Saturday, October 22, 2011

So what's an Infrastructure Bank?

The phrase has been floated by democrats recently, with no description of what it is. Presumably an infrastructure bank would loan money to cities and states for infrastructure projects. Roads, high speed rail, bridges, broadband, Big Dig style tunnels, maybe even electric power plants. It would get the money to loan by selling bonds on Wall St. It would be a "government sponsored entity" (GSE) like Fannie and Freddy are. As such, investors would be willing to buy its bonds cheaply because the full faith and credit of the United States stands behind them. That's how Fannie and Freddy worked. Infrastucture Bank could borrow at 3 and a skosh percent, much lower than cities and states can borrow, and loan out at 4 or 5 percent, still better than cities and states can do.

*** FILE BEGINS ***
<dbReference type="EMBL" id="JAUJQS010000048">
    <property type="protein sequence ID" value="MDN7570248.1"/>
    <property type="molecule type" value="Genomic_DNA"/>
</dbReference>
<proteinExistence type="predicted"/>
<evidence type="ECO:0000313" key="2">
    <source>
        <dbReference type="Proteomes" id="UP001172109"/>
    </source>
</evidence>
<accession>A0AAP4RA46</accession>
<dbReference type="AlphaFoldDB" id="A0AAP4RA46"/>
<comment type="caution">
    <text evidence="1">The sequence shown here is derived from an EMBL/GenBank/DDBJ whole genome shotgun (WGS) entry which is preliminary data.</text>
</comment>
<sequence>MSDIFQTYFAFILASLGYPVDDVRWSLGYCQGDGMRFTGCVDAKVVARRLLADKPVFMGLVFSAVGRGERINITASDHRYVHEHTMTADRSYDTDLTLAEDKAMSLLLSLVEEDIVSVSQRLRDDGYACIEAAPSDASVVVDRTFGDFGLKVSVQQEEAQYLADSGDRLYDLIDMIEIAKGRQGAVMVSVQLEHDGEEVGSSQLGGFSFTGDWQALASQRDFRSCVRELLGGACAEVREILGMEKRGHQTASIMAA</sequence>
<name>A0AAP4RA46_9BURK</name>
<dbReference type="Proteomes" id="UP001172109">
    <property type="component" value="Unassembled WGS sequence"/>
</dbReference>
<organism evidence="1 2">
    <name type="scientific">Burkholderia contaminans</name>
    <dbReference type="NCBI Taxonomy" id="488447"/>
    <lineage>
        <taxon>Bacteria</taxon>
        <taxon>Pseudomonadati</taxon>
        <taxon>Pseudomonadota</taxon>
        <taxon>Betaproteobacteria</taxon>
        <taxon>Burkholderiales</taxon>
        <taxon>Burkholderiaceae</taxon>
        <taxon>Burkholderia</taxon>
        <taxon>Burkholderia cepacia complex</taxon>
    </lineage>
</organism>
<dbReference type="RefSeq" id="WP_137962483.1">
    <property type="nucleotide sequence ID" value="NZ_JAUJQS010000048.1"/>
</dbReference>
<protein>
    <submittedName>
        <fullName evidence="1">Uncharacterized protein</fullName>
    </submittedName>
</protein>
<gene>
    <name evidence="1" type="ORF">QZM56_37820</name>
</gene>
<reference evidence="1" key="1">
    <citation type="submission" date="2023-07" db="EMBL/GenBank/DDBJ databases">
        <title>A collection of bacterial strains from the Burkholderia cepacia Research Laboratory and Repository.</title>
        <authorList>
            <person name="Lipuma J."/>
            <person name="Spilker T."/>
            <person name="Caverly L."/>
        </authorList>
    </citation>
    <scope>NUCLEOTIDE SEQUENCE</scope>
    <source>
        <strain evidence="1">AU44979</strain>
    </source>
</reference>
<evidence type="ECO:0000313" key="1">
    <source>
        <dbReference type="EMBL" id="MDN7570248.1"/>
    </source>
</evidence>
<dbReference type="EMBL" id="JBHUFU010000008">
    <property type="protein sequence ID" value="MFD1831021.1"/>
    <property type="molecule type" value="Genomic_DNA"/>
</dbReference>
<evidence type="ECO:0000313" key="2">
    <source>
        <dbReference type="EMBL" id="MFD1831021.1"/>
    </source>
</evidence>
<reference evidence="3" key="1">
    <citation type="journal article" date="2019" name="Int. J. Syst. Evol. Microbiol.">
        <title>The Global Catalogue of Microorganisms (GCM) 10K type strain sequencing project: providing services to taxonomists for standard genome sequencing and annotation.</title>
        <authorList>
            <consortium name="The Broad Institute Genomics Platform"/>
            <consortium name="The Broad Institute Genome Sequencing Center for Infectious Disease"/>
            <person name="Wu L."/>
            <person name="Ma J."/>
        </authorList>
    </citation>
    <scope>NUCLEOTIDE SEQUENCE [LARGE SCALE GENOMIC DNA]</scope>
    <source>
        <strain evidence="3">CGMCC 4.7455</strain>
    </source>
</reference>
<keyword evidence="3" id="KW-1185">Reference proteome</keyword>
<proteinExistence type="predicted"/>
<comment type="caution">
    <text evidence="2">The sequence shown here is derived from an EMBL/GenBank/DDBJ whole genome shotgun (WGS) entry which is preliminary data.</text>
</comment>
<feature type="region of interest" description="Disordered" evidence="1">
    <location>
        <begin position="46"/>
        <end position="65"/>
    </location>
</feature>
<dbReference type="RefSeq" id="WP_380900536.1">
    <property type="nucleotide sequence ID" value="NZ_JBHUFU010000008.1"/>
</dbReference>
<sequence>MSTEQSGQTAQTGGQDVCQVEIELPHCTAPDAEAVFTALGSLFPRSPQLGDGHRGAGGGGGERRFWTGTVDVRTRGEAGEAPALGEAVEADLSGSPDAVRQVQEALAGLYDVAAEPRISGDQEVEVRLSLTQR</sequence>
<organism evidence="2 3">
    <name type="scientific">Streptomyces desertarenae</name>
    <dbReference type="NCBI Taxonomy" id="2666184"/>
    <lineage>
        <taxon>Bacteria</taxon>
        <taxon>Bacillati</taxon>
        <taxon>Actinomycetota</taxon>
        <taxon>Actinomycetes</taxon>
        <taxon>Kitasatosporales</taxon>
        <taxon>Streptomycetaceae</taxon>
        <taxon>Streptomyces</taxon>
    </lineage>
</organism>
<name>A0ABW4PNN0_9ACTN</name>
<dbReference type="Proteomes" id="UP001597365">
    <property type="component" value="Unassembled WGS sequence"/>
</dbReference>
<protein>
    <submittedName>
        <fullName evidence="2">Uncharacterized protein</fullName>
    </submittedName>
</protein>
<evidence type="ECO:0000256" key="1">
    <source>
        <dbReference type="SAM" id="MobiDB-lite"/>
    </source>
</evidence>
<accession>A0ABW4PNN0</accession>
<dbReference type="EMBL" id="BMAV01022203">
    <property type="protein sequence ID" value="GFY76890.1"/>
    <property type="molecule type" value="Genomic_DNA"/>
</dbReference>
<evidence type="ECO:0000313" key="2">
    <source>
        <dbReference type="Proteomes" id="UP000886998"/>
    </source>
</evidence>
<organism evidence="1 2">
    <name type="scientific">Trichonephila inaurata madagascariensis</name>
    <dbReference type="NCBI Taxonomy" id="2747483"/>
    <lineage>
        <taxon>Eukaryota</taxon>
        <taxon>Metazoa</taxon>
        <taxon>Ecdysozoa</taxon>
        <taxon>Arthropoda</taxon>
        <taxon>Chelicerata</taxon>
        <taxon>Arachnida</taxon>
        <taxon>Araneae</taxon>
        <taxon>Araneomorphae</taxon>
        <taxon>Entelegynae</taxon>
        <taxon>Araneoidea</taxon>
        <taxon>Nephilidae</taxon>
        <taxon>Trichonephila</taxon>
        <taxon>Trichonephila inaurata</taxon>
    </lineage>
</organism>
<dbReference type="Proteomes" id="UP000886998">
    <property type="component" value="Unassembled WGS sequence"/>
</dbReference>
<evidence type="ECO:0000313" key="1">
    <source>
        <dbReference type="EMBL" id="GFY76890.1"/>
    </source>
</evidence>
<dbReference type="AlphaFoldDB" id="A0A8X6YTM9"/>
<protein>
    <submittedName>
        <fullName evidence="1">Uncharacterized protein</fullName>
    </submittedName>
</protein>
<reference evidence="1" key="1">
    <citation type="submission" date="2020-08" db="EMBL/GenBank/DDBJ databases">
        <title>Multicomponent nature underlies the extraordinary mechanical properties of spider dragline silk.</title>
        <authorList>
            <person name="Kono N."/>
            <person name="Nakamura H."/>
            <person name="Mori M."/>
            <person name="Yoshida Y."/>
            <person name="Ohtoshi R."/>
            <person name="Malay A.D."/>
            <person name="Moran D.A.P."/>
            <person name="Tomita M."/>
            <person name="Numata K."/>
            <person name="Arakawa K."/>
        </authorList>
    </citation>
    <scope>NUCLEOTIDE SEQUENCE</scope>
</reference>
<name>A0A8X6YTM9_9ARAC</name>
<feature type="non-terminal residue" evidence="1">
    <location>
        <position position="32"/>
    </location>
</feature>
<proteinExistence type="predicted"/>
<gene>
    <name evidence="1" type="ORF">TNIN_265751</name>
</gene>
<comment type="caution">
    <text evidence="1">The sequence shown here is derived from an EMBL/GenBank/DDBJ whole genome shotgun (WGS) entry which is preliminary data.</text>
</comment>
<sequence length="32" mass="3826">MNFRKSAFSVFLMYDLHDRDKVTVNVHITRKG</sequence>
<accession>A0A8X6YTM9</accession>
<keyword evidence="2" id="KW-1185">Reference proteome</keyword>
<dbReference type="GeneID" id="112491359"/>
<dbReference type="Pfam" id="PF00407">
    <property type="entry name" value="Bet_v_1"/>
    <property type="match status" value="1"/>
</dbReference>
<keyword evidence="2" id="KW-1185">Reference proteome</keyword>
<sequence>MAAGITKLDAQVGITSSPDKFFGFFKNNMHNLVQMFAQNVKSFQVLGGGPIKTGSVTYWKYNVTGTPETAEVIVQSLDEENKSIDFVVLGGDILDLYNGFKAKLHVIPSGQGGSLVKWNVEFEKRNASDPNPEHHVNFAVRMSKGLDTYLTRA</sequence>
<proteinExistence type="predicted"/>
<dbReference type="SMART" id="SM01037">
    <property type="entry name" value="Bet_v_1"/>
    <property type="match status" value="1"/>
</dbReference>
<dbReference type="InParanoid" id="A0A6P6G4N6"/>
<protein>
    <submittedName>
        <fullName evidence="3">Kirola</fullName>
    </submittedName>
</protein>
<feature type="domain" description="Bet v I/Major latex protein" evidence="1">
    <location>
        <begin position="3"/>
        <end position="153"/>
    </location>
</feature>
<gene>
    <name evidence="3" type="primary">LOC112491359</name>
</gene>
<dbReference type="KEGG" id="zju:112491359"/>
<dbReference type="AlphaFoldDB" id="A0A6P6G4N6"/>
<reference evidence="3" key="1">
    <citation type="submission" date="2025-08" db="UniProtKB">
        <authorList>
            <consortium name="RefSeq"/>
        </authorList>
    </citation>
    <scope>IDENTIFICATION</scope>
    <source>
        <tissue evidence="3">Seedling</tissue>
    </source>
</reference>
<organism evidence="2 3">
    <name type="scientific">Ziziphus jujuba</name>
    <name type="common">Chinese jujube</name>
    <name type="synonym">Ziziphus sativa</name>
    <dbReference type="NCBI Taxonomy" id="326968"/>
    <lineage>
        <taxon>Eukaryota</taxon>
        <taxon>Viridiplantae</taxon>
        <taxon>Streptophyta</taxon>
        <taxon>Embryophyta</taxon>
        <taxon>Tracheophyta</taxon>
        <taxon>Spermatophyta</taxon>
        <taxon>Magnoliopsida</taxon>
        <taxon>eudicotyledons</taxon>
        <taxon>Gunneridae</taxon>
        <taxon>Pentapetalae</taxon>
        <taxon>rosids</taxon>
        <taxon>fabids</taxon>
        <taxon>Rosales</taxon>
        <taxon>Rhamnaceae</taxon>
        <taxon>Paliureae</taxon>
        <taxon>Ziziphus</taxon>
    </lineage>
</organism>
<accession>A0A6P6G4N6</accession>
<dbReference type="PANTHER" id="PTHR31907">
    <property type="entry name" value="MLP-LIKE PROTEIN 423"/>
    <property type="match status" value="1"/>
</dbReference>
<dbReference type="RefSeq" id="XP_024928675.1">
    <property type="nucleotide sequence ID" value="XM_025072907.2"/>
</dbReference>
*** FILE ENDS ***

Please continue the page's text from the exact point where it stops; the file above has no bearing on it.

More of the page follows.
Infrastructure Bank would have a large, well paid, staff with full benefits, and members of Congress get to hand out these plum jobs to friends, relatives, and supporters. Always a good thing for incumbents.
Infrastructure Bank borrowing would not show up in the Federal deficit. It could borrow as much as it liked and not make the official deficit worse. At least not until it went broke like Fannie and Freddy did a couple of years ago. Then all of Infrastructure Bank's debts become US taxpayer debts.
Infrastructure Bank gets to say which (or whose) infrastructure projects get funded. Projects for friends and supporters get loans. Projects in political enemy's districts don't.
All in all, it's a way to run up the public debt, hand out cushy jobs to the well connected, and centralize control of infrastructure spending in Washington.
What's not to like?

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